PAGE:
Medieval castles in Netherlands

Brederode Castle Ruins

Brederode castle was founded in the second half of the 13th century by William I van Brederode (1215–1285). William was a descendant of the lords van Teylingen, who were related to the counts of Holland. The castle formed part of the high lordship Brederode, which had been given in loan in the 13th century to the lords of Brederode by the count of Holland. The name Brederode is a reference to a wooded area called Brede ...
Founded: 13th century | Location: Santpoort-Zuid, Netherlands

Wageningen Castle Ruins

Because of its strategic location Wageningen was granted city rights as early as the 13th century. To strengthen the city Duke Charles of Guelders built a castle shortly after 1500. An imposing 17th-century model of the fortified town with its moat, walls, towers and castle makes up the centerpiece of the history room of the museum. After the destruction of the castle by French troops in 1672 the then lord of the castle, ...
Founded: 1500-1526 | Location: Wageningen, Netherlands

Duurstede Castle

Duurstede Castle dates from the 13th century. Around 1270, Zweder I van Zuylen van Abcoude built a freestanding keep on a raised and moated site near the lost city Dorestad. Until the beginning of the 15th century Duurstede Castle was in possession by the Van Zuylen van Abcoude family, until they were forced to sell it to the bishops of Utrecht in 1449. Bishop David of Burgundy, who reigned from 1459 to 1496, completely ...
Founded: 1270 | Location: Wijk bij Duurstede, Netherlands

Helmond Castle

Construction of the Helmond castle began somewhere around 1325. Helmond was the replacement of an older castle, known as ‘t Oude Huys, which stood hundreds of yards west of the castle. In 1981, excavations revealed the original structure’s dungeon and a few artifacts.In the 12th century, Helmond was in possession of the Hornes and the castle’s original owners were the Berlaer family, who were then succeeded by the C ...
Founded: 1325 | Location: Helmond, Netherlands

Radboud Castle

Kasteel Radboud is one of a number of castles in North Holland, the building was commissioned by Floris V. The exact date of building is not known but the castle was completed before the St. Lucia's Flood of 13 December 1287. On 24 June 1517 the castle saved some of the Medemblik townsfolk from the raids of Grutte Pier and his Arumer Zwarte Hoop (band of marauding pirates). On 12 August 1588 the castle surrendered to Die ...
Founded: 1287 | Location: Medemblik, Netherlands

Assumburg Castle

Assumburg Castle (Slot Assumburg) dates originally from the 13th century, but it was rebuilt in 1546. Since them it has been only a residence for several noble families due thin walls were not planned for defensive purposes. Since 1867 it was abandoned until 1911 and almost ruined. Today Assumburg and its gardens are restored and open to the public.
Founded: 1546 | Location: Heemskerk, Netherlands

Sterkenburg Castle

Sterkenburg Castle was probably built in the mid-1200s as a moated round tower house by a Gijsbert van Wulven. The castle remained in the hands of the Van Wulven family until 1456 when it came into the possession of a Wouter van Ijzendoorn through marriage. It remained in their possession for the following hundred years. During their ownership the castle was rebuilt; a square tower was added and a curtain wall was built a ...
Founded: 13th century | Location: Driebergen-Rijsenburg, Netherlands

Limbricht Castle

Limbricht Castle originates from the 10th century. It was first a motte castle with a wooden tower. The stone buildings were erected around 1250. During the 80 years war the army of Duke of Parma looted the castle (1579). During the Napoleon wars it was a military hospital (1813-1814) and during the World War I an internment camp for German prisoners-of-war. The current castle building dates from the early 1600s and is bu ...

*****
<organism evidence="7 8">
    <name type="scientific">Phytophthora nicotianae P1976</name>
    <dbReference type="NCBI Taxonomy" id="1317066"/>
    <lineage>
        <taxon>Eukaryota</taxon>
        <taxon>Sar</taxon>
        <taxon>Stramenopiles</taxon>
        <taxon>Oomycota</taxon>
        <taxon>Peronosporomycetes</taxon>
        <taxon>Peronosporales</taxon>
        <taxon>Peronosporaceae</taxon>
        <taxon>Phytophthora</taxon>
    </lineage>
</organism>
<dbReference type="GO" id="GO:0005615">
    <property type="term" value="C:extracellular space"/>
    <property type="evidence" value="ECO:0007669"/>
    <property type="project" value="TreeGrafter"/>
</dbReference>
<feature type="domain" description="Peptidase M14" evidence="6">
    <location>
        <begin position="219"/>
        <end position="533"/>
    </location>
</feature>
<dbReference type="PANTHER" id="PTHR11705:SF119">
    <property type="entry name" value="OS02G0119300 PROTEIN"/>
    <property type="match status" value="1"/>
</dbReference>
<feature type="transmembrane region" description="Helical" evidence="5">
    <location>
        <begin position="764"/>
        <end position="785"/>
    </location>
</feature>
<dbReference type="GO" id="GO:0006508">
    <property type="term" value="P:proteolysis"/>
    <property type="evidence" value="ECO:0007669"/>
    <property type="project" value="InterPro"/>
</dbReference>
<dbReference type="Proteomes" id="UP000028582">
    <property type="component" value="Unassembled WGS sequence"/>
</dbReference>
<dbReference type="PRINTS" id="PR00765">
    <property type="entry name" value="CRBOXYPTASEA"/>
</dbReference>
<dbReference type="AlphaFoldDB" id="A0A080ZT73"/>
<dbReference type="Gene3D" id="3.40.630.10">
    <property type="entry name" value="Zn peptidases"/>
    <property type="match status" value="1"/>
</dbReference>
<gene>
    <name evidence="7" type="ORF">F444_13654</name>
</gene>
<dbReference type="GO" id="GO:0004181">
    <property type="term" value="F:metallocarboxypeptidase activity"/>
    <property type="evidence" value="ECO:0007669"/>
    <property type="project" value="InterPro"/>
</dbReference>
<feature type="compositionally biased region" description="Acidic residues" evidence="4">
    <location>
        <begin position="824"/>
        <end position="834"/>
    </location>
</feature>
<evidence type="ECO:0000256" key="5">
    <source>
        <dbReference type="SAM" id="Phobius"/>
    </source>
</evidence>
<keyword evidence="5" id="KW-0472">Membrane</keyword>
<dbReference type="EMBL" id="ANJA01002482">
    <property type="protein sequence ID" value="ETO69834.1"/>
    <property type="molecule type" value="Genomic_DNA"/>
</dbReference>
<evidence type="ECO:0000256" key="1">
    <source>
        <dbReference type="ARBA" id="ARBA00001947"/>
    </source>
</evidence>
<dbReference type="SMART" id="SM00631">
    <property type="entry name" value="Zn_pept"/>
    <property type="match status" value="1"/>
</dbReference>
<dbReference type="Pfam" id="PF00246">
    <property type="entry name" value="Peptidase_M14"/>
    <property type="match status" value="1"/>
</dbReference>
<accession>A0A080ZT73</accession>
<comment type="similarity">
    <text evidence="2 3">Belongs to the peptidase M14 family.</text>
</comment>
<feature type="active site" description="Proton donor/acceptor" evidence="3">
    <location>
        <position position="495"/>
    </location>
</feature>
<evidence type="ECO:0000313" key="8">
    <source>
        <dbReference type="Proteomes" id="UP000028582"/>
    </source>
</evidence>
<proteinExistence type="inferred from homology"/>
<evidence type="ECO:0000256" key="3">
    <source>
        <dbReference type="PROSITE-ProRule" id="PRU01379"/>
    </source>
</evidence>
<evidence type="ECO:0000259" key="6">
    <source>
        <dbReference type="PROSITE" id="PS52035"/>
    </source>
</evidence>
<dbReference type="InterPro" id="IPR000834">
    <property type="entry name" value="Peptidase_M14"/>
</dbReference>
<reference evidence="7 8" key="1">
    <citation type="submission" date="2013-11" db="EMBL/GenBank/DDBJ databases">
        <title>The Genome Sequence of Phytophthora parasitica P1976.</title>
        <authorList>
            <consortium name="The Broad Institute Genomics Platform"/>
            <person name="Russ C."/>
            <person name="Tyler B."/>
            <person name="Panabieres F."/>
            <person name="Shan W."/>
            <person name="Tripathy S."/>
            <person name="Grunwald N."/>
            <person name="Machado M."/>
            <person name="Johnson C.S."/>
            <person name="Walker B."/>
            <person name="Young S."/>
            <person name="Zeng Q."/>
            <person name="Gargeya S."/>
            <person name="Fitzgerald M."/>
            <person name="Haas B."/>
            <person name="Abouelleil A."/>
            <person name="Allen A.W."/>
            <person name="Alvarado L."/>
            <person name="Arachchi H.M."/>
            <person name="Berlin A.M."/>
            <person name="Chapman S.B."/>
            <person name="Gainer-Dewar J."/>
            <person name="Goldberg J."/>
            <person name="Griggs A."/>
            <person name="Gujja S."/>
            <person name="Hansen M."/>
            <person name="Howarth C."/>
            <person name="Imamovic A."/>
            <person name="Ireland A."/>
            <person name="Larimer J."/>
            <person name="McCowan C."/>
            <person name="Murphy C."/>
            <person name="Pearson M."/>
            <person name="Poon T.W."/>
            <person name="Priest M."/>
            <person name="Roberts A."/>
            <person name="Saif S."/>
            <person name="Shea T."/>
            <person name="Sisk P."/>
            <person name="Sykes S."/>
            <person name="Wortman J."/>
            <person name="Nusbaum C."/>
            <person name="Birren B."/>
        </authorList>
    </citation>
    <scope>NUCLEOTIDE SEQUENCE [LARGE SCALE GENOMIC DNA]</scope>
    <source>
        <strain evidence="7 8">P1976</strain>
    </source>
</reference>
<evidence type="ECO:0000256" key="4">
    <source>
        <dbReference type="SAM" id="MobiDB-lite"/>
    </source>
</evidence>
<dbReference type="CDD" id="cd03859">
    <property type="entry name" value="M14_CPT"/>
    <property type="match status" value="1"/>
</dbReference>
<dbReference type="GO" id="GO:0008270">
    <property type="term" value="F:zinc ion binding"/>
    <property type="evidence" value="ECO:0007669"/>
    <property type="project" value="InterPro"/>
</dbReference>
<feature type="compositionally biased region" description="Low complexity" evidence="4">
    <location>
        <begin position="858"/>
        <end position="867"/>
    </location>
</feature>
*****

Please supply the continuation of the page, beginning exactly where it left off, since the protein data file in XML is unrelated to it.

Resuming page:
Founded: 1250 | Location: Limbricht, Netherlands

Twickel Castle

Twickel Castle was between 1347-1953 in the possession of members of the same family: Van Twickelo, Van Raesfelt, Van Wassenaer Obdam and Van Heeckeren van Wassenaer.
Founded: 14th century | Location: Delden, Netherlands

Rosendael Castle

Around 1300, Rosendael Castle came into the hands of the counts and later dukes of Gelre. Of the 20 castles in the dukedom, Rosendael was the favourite of many dukes, because of its beautiful location on the edge of the Veluwe moraine. The large medieval complex contained a forecourt, a main fortress and a substantial donjon. Only the round donjon has survived the ravages of time. It has walls of up to 4 metres thick and ...
Founded: c. 1300 | Location: Rozendaal, Netherlands

Ammersoyen Castle

Ammersoyen castle was originally built in 1350 by Dirk van Herlaer along the river Maas. Ammersoyen was a unique castle as it was built using a fixed plan, which was unlike other castles built during this era. The design included four wings that were constructed around a center court. Each corner had its own heavy tower for extra protection. The castle included a gatehouse and was originally surrounded by a moat. At the t ...
Founded: 1350s | Location: Ammerzoden, Netherlands

Keverberg Castle

Keverberg castle was built originally in the 9th century castle, today only ruins are left. The castle is used as a wedding location and for events and concerts.
Founded: 9th century AD | Location: Kessel, Netherlands

Bouvigne Castle

Bouvigne Castle origins are not known. It appears in official documents for the first time in 1554, in the testament Jacob van Brecht. Here it is described as a stately stone building surrounded by water. Over time the castle has been extended. It began as a stone house to which a tower was added (between 1554 and 1611). Over the following three years further modifications were made to the building and the tower extended ...